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A wild future for the long-dammed Elwha River

Post by Patrick O'Callahan on Sep. 21, 2010 at 7:55 pm with No Comments »
September 21, 2010 5:59 pm

This editorial will appear in tomorrow’s print edition.

The two dams on the Olympic Peninsula’s Elwha River were a bad idea when they were built early in the 20th century. It’s taken what seems like forever to undo the mistake.

But it’s finally happening. Bulldozers are clearing 37 acres of trees on the Elwha River, the first stage of a complex engineering operation that will culminate in the removal of the Elwha and Glines Canyon dams. The next step is to create a “pilot channel” to make sure the sediment trapped behind the dams – the equivalent of 1 million pickup loads – gets flushed downstream properly when the structures are dismantled.

The actual dismantling begins a year from now.

A $50 million boost from last year’s federal stimulus package helped get the $350 million project started a year early. But “early” is a relative term here. Some people – especially the Lower Elwha Klallam Tribe – have been talking about tearing out the dams for at least a quarter century.

Over the course of the first Bush and Clinton and second Bush administrations, the U.S. government moved from reluctant to interested to committed. The decision and money have been a long time coming, but we’re finally seeing tangible evidence that the dams are going.

Their removal will reverse one of the biggest environmental blunders in state history. The completion of the Elwha Dam in 1913 and the Glines Canyon Dam in 1927 cut migrating salmon and steelhead off from 70 miles of upriver spawning habitat, leaving them only five miles downriver. Wild runs that once numbered in the hundreds of thousands were reduced to hundreds.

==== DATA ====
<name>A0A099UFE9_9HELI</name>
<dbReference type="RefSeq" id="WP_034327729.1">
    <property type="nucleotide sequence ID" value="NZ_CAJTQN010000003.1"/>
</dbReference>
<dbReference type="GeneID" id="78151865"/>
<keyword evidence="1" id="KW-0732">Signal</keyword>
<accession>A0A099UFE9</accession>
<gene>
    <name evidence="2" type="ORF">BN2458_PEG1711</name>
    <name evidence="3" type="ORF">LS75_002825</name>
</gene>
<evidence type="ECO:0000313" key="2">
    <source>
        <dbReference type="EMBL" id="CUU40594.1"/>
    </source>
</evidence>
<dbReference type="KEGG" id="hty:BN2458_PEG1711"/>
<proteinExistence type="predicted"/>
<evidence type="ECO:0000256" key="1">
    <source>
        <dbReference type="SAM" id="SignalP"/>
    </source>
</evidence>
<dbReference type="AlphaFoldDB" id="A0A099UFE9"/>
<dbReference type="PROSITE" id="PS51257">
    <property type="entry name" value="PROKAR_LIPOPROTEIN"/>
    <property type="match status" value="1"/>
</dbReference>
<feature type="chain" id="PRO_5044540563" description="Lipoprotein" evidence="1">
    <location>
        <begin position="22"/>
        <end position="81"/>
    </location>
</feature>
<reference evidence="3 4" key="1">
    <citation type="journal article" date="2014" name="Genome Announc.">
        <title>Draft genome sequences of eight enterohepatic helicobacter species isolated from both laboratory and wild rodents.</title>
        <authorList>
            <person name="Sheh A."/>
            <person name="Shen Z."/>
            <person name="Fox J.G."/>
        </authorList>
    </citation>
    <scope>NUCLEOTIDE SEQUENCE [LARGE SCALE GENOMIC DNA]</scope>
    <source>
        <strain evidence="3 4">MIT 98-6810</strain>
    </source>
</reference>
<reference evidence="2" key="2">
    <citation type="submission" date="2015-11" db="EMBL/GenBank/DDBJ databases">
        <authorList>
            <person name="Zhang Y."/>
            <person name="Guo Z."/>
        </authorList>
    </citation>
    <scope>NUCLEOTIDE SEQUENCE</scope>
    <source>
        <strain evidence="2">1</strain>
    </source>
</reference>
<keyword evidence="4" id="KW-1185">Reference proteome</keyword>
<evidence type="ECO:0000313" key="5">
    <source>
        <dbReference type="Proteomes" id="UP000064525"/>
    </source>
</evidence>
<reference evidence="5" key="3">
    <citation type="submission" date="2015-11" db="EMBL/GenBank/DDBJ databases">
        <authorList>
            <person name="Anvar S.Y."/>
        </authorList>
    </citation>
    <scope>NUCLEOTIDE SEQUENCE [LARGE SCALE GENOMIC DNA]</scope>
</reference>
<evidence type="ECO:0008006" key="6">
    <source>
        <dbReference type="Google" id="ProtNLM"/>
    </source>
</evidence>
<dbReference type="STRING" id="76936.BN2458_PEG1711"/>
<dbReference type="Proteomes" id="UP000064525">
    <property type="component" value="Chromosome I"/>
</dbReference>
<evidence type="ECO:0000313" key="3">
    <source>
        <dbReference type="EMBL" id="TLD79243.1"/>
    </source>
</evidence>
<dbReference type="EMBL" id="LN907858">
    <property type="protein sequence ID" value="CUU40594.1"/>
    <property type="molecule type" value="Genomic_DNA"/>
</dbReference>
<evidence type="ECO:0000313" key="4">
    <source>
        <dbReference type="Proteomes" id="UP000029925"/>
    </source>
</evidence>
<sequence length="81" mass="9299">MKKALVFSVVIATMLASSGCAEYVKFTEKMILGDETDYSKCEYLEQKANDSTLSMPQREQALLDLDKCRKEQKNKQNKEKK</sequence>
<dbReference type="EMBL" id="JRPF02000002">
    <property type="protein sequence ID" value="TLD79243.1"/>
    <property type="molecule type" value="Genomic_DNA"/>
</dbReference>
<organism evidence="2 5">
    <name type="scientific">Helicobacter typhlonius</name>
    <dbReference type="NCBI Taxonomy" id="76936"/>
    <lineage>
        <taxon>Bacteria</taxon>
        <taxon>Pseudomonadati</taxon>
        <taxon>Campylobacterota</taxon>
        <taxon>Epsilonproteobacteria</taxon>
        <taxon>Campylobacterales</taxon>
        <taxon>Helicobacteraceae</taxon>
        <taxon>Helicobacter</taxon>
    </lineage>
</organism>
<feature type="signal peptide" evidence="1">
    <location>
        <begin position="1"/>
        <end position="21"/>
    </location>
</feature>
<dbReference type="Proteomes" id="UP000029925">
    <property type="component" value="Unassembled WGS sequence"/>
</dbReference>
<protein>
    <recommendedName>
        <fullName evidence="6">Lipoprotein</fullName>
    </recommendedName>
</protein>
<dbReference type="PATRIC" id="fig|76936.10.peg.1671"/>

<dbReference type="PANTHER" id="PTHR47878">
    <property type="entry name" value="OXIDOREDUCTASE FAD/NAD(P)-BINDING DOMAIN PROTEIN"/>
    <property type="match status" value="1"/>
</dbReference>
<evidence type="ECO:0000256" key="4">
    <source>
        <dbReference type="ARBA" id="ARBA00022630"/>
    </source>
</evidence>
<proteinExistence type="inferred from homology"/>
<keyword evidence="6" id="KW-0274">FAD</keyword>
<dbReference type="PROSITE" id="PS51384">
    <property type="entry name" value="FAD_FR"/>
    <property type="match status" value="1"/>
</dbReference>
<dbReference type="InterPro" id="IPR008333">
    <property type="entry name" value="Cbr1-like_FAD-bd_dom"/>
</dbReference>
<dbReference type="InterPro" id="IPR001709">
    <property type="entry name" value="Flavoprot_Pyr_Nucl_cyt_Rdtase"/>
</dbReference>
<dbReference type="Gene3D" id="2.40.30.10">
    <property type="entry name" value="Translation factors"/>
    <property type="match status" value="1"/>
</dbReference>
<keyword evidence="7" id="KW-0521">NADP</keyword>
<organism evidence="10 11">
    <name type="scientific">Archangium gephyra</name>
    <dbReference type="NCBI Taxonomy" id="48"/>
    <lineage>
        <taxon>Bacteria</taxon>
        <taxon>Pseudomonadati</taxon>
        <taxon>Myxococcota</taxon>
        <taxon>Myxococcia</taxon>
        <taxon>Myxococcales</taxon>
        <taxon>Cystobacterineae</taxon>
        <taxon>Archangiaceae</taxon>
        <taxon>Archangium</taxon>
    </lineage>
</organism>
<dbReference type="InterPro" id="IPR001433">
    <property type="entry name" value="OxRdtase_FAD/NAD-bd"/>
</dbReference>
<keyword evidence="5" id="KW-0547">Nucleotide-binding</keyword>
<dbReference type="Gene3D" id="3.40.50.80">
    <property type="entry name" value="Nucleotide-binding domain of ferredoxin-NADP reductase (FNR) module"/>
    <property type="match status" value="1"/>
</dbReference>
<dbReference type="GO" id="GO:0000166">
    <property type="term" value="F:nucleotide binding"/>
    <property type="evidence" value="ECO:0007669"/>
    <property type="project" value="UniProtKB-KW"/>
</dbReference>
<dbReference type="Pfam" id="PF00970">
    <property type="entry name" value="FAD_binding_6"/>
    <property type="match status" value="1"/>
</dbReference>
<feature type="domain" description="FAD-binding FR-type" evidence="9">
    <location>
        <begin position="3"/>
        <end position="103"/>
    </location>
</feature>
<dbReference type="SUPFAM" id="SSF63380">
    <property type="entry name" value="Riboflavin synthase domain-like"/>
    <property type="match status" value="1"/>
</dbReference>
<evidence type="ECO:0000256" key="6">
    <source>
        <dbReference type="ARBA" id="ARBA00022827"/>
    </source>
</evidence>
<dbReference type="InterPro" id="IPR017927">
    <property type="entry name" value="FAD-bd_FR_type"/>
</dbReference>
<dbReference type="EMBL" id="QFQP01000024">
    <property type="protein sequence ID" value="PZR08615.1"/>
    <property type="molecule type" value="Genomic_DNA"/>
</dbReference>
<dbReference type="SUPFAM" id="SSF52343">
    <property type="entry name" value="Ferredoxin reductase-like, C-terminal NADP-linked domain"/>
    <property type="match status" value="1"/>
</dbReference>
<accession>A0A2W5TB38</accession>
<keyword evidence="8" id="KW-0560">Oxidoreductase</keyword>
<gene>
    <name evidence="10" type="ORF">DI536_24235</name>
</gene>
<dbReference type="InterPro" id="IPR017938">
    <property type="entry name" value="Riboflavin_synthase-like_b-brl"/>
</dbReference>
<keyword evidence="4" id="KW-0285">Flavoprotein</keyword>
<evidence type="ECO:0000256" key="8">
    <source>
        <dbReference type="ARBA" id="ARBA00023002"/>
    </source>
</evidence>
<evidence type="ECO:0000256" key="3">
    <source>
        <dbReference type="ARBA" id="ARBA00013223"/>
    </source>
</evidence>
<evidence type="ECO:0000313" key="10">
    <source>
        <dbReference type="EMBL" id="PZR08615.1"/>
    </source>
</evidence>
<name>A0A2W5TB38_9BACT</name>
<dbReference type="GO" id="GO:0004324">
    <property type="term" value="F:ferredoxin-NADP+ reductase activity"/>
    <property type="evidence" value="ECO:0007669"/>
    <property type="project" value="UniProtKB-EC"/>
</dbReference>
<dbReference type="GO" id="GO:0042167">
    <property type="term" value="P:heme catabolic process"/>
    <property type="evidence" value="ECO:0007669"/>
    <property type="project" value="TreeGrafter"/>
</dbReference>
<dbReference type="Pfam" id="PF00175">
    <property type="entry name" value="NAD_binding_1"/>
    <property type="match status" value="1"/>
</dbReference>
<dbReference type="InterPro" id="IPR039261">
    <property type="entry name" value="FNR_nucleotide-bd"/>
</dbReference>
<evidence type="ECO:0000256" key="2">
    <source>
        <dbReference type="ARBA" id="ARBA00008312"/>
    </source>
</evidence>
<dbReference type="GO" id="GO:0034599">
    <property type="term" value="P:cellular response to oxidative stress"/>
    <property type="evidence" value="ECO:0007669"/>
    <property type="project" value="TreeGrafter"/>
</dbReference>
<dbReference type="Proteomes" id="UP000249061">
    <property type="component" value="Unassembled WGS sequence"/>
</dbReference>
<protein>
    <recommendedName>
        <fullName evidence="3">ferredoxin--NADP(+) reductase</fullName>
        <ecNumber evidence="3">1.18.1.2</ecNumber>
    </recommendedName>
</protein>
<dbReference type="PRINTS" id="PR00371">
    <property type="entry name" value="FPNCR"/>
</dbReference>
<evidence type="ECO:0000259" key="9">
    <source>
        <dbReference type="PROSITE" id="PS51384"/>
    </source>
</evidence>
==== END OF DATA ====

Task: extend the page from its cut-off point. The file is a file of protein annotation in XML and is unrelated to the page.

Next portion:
After the dams are down in the spring of 2014, as many as 300,000 salmon are expected to repopulate the upper stretches of the river and its tributaries.

Unlike more important hydroelectric and flood-control projects, there’s been precious little rationale for perpetuating these dams. Their power output is almost trivial compared to the big dams on the Columbia and Snake Rivers. Both were built without fish passages, creating dead ends for fish that had climbed the Elwha to spawn for millennia.

This will be a historic demolition. Dams proliferated across the United States in the 19th and early 20th centuries, and many wrought environmental havoc far out of proportion to the benefits they delivered, often to small numbers of people. Roughly 750 of these impoundments have since been removed from rivers; the Elwha and Glines Canyon dams will be the largest to come down.
When they are gone, the Elwha River – which reaches deep into the heart of Olympic National Park – will slowly grow salmon-rich and wild again. It never should have been otherwise.

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